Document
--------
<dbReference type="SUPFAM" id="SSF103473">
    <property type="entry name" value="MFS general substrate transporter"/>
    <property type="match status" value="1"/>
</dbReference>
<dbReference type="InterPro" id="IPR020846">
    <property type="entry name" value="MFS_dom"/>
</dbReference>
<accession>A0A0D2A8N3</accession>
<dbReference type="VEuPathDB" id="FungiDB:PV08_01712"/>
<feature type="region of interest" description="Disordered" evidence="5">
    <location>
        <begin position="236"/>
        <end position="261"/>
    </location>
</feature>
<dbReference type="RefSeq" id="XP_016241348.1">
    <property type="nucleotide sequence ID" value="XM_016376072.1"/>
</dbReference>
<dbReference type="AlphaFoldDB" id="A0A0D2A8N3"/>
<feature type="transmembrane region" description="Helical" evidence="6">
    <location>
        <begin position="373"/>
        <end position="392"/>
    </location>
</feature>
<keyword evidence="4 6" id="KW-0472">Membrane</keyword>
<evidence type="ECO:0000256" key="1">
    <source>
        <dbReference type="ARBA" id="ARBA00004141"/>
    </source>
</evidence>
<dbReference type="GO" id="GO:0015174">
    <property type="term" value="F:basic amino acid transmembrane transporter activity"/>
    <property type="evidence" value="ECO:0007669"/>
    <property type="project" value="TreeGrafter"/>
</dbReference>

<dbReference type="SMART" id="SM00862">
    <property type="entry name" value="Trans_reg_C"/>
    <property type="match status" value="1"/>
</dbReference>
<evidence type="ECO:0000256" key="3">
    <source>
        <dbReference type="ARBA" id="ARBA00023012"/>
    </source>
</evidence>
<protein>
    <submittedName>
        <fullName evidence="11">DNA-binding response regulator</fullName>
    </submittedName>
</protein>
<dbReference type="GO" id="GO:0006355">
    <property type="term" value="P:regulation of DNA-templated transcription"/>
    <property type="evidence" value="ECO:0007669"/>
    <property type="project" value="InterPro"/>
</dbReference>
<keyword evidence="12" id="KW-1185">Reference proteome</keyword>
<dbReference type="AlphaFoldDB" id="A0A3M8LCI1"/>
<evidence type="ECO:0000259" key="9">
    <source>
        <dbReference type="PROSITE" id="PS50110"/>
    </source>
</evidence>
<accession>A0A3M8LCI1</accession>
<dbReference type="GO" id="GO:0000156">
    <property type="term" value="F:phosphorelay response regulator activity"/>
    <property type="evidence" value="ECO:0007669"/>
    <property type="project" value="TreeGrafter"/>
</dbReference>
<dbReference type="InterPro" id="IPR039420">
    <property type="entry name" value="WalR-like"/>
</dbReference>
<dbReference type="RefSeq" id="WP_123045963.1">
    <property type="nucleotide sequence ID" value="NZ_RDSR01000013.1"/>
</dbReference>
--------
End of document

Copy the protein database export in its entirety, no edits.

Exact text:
<dbReference type="SUPFAM" id="SSF103473">
    <property type="entry name" value="MFS general substrate transporter"/>
    <property type="match status" value="1"/>
</dbReference>
<dbReference type="InterPro" id="IPR020846">
    <property type="entry name" value="MFS_dom"/>
</dbReference>
<accession>A0A0D2A8N3</accession>
<dbReference type="VEuPathDB" id="FungiDB:PV08_01712"/>
<feature type="region of interest" description="Disordered" evidence="5">
    <location>
        <begin position="236"/>
        <end position="261"/>
    </location>
</feature>
<dbReference type="RefSeq" id="XP_016241348.1">
    <property type="nucleotide sequence ID" value="XM_016376072.1"/>
</dbReference>
<dbReference type="AlphaFoldDB" id="A0A0D2A8N3"/>
<feature type="transmembrane region" description="Helical" evidence="6">
    <location>
        <begin position="373"/>
        <end position="392"/>
    </location>
</feature>
<keyword evidence="4 6" id="KW-0472">Membrane</keyword>
<evidence type="ECO:0000256" key="1">
    <source>
        <dbReference type="ARBA" id="ARBA00004141"/>
    </source>
</evidence>
<dbReference type="GO" id="GO:0015174">
    <property type="term" value="F:basic amino acid transmembrane transporter activity"/>
    <property type="evidence" value="ECO:0007669"/>
    <property type="project" value="TreeGrafter"/>
</dbReference>

<dbReference type="SMART" id="SM00862">
    <property type="entry name" value="Trans_reg_C"/>
    <property type="match status" value="1"/>
</dbReference>
<evidence type="ECO:0000256" key="3">
    <source>
        <dbReference type="ARBA" id="ARBA00023012"/>
    </source>
</evidence>
<protein>
    <submittedName>
        <fullName evidence="11">DNA-binding response regulator</fullName>
    </submittedName>
</protein>
<dbReference type="GO" id="GO:0006355">
    <property type="term" value="P:regulation of DNA-templated transcription"/>
    <property type="evidence" value="ECO:0007669"/>
    <property type="project" value="InterPro"/>
</dbReference>
<keyword evidence="12" id="KW-1185">Reference proteome</keyword>
<dbReference type="AlphaFoldDB" id="A0A3M8LCI1"/>
<evidence type="ECO:0000259" key="9">
    <source>
        <dbReference type="PROSITE" id="PS50110"/>
    </source>
</evidence>
<accession>A0A3M8LCI1</accession>
<dbReference type="GO" id="GO:0000156">
    <property type="term" value="F:phosphorelay response regulator activity"/>
    <property type="evidence" value="ECO:0007669"/>
    <property type="project" value="TreeGrafter"/>
</dbReference>
<dbReference type="InterPro" id="IPR039420">
    <property type="entry name" value="WalR-like"/>
</dbReference>
<dbReference type="RefSeq" id="WP_123045963.1">
    <property type="nucleotide sequence ID" value="NZ_RDSR01000013.1"/>
</dbReference>